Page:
As the Antarctic Treaty System approaches its seventh decade, it faces challenges from the impacts of global climate change, calls for increasing economic use of the region, more diverse membership, and geopolitical tensions from a shifting international order. Some have suggested that the Antarctic Treaty System requires a major overhaul or is even under threat. However, the Antarctic Treaty System was formed during a period of heightened geopolitical tension and has demonstrated remarkable institutional resilience in its capacity to respond to new issues, both inside and outside the Antarctic region. While the contemporary challenges for the Antarctic Treaty System are significant, with careful management, they can be navigated in a manner that further demonstrates the resilience of the system.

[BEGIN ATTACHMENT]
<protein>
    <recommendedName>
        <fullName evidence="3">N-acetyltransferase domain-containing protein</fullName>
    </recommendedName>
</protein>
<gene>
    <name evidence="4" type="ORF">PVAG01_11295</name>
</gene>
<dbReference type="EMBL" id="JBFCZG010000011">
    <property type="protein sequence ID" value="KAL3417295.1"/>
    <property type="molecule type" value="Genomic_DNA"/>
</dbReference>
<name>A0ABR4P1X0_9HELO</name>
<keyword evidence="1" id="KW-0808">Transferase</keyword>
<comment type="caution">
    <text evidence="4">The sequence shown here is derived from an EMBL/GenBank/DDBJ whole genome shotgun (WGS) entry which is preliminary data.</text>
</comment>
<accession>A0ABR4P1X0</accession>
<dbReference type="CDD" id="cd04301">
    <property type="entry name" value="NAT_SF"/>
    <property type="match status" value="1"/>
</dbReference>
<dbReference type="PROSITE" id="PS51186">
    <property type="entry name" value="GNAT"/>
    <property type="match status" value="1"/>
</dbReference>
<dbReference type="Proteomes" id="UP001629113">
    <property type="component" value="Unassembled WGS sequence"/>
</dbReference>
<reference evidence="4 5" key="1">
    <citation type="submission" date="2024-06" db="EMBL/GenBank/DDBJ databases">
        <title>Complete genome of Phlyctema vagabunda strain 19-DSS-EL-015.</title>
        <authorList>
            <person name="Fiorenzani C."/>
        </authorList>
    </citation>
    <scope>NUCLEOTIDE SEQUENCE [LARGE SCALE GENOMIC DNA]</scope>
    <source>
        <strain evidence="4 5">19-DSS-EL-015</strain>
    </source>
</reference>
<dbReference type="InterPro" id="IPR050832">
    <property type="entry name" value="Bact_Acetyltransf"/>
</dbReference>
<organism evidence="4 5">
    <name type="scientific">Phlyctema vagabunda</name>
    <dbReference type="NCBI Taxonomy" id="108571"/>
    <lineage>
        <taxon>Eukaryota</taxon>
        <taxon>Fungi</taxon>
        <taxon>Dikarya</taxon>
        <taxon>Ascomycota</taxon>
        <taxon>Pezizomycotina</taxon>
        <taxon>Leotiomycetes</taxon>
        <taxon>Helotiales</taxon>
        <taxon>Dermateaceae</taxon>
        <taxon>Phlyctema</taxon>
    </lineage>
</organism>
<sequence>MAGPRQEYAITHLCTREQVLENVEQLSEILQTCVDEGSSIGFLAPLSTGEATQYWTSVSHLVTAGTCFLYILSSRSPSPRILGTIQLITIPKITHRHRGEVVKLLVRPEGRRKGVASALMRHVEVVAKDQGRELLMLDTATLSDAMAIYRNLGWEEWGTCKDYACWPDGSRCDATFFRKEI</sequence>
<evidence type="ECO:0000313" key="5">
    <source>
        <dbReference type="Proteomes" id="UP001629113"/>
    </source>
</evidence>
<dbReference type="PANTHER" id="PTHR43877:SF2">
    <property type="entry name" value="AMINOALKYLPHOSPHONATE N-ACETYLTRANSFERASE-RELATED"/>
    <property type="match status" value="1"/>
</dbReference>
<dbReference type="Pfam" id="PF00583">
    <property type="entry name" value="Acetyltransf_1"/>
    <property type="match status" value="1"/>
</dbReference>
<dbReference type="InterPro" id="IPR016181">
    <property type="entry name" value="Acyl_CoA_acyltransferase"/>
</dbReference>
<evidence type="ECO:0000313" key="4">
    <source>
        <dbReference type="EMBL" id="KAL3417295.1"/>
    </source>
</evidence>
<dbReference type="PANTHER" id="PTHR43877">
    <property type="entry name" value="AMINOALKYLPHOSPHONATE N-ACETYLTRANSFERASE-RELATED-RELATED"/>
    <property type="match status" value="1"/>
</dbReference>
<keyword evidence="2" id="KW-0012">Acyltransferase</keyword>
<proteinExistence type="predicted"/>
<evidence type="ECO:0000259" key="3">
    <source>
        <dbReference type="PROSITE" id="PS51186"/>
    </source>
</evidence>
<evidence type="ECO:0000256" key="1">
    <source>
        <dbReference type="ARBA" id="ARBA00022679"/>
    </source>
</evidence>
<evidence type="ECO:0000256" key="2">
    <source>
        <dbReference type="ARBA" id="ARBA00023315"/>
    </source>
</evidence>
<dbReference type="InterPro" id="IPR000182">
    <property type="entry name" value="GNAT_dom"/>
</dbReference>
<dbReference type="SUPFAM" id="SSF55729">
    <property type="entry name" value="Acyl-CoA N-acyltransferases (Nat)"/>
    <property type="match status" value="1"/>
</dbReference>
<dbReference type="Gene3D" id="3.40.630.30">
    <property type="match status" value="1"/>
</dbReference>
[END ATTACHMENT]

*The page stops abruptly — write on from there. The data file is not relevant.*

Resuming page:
The Antarctic: Peace and Science After two years of negotiations, the Antarctic Treaty was signed on December 1, 1959, by twelve states and entered into force on June 23, 1961. The Antarctic Treaty was essentially a peace treaty that aimed to ease international political tensions over the ownership and strategic use of the Antarctic. The Antarctic Treaty has successfully achieved its goal for Antarctica to be “used exclusively for peaceful purposes and not become the scene or object of international discord”. Future challenges will, however, require careful management by treaty parties, as well as added responsibilities for the United States (as the Antarctic Treaty depository state) and Australia (as depository state for the Convention the Conservation of Antarctic Marine Living Resources), the Antarctic Treaty System has a strong track record of meeting and adapting to new challenges. As we pass the sixtieth anniversary of the Antarctic Treaty and approach the thirtieth anniversary of conclusion of the 1991 Protocol on Environmental Protection, governance challenges in Antarctica are increasing. The Antarctic Treaty and its associated instruments and institutions, known as the Antarctic Treaty System (ATS), have survived internal debate and external challenges in the past. Now the question is: can the Antarctic Treaty System continue to adapt to new challenges and manage future pressures, including increased competition for marine resources in the Southern Ocean?